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Anna Harding on the evolution of London’s artist studios

SPACE, since 1968, is one of the leaders in providing affordable artist studios in London. For over fifty years, the organisation has lobbied with government over making the city more conducive for artists and engage through art and creative communities where its buildings are located. SPACE was founded by artists Bridget Riley, Peter Sedgley and Peter Townsend who recognised the need for affordable studios in London for professional visual artists - realising abandoned and empty warehouses might offer a solution to the problem. Since this time, the organisation has permanent studio sites: Deborah House, Hackney (opened in 2010), Haymerle Road, Peckham (opened in 2012) and Brickfield Studios, Bow (opened in 2015), and even a site outside of London in Colchester (opened in 2016).

Run Riot spoke to Anna Harding, Executive Director of SPACE on 50 years, London’s housing and living crisis and how the organisation stays intact in a rapidly evolving city actively centred on real estate profiteering.

Jareh Das: Artists in the City: SPACE in ’68 and Beyond, aside from being a publication charting 50 years of SPACE in London, its origins and evolutions, highlights how London (and other international cities) continue to combat the effects of gentrification. How can artists continue to live and work in this city? 

Anna Harding: It’s very tough as everything is so expensive, finding a place to live before you even consider a studio, or the cost of public transport, a pint of beer and food. Artists always aspire to sort out a comfortable groove where they can operate - for instance having a job close to home, having fewer possessions to move around, which is hard if you make objects and need storage. In the past, squatting was a viable option for many, and it was possible to sign on at the DHSS or apply for jobseekers’ allowance, but there’s nothing like that anymore, although there are more barista and bar jobs available, while the art market creates lots of jobs in art handling etc.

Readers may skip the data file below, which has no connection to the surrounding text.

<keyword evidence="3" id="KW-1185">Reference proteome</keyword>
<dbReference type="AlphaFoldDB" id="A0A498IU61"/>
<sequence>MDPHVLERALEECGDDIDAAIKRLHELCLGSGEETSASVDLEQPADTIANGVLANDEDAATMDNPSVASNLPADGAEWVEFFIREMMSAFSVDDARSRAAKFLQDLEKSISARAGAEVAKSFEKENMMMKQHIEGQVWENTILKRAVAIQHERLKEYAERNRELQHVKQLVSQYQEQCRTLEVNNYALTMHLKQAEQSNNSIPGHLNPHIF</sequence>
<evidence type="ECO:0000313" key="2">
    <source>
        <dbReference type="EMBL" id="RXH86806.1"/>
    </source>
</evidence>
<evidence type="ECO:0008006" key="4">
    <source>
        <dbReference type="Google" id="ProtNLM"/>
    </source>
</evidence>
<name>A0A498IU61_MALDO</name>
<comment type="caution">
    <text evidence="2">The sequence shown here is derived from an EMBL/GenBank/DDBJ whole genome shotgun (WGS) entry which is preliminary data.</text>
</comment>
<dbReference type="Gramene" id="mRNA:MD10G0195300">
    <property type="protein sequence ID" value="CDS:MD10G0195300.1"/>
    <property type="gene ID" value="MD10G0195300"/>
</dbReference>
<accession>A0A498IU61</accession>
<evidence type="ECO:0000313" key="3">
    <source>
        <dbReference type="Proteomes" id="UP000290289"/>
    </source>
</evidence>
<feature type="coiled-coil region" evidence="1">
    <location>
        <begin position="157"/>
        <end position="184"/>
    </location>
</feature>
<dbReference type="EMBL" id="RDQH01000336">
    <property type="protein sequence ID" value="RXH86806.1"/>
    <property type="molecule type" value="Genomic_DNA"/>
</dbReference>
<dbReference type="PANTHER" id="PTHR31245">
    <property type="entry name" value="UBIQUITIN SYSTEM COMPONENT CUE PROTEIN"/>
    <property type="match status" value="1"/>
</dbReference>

Jareh: As the oldest continuously operating artist studio organisation in London, how does SPACE continue to expand, reflect upon and further its original mission after 50 years?

Anna: We are constantly considering new property options, although there are far fewer industrial buildings left and property prices have risen exponentially. When I started at SPACE 13 years ago, after stabilising the organisation, we started saving up to buy a freehold studio building. Our first big break was securing Deborah House freehold in Hackney in 2011. Since then we have bought two more large buildings, one in Peckham and another in Poplar. This means that now approximately one third of our artist tenants are fortunate to be in studios that we own (or part-own with the bank who we pay large mortgage payments to). Ownership reduces anxiety and the stress of constantly needing to move studio, although with costs in London going up, we are still having to increase rents across all sites, but we manage to keep costs to artists well below open market. It’s a real challenge to keep rents down to a level that artists can afford. In addition to freeholds, another way we address this is by setting up graduate bursary studio awards which give a recent graduate a 12-month rent-free studio. These bursaries are supported by a variety of partners including SPACE Patrons & Friends and we try each year to support the most promising graduates who would struggle most to sustain their practice without a studio. You can visit some of them at our forthcoming Open Studio Weekend, 22 - 23 September, or visit the current solo exhibition by studio bursary artist Jungyoon Hyen at the Korean Cultural Centre London.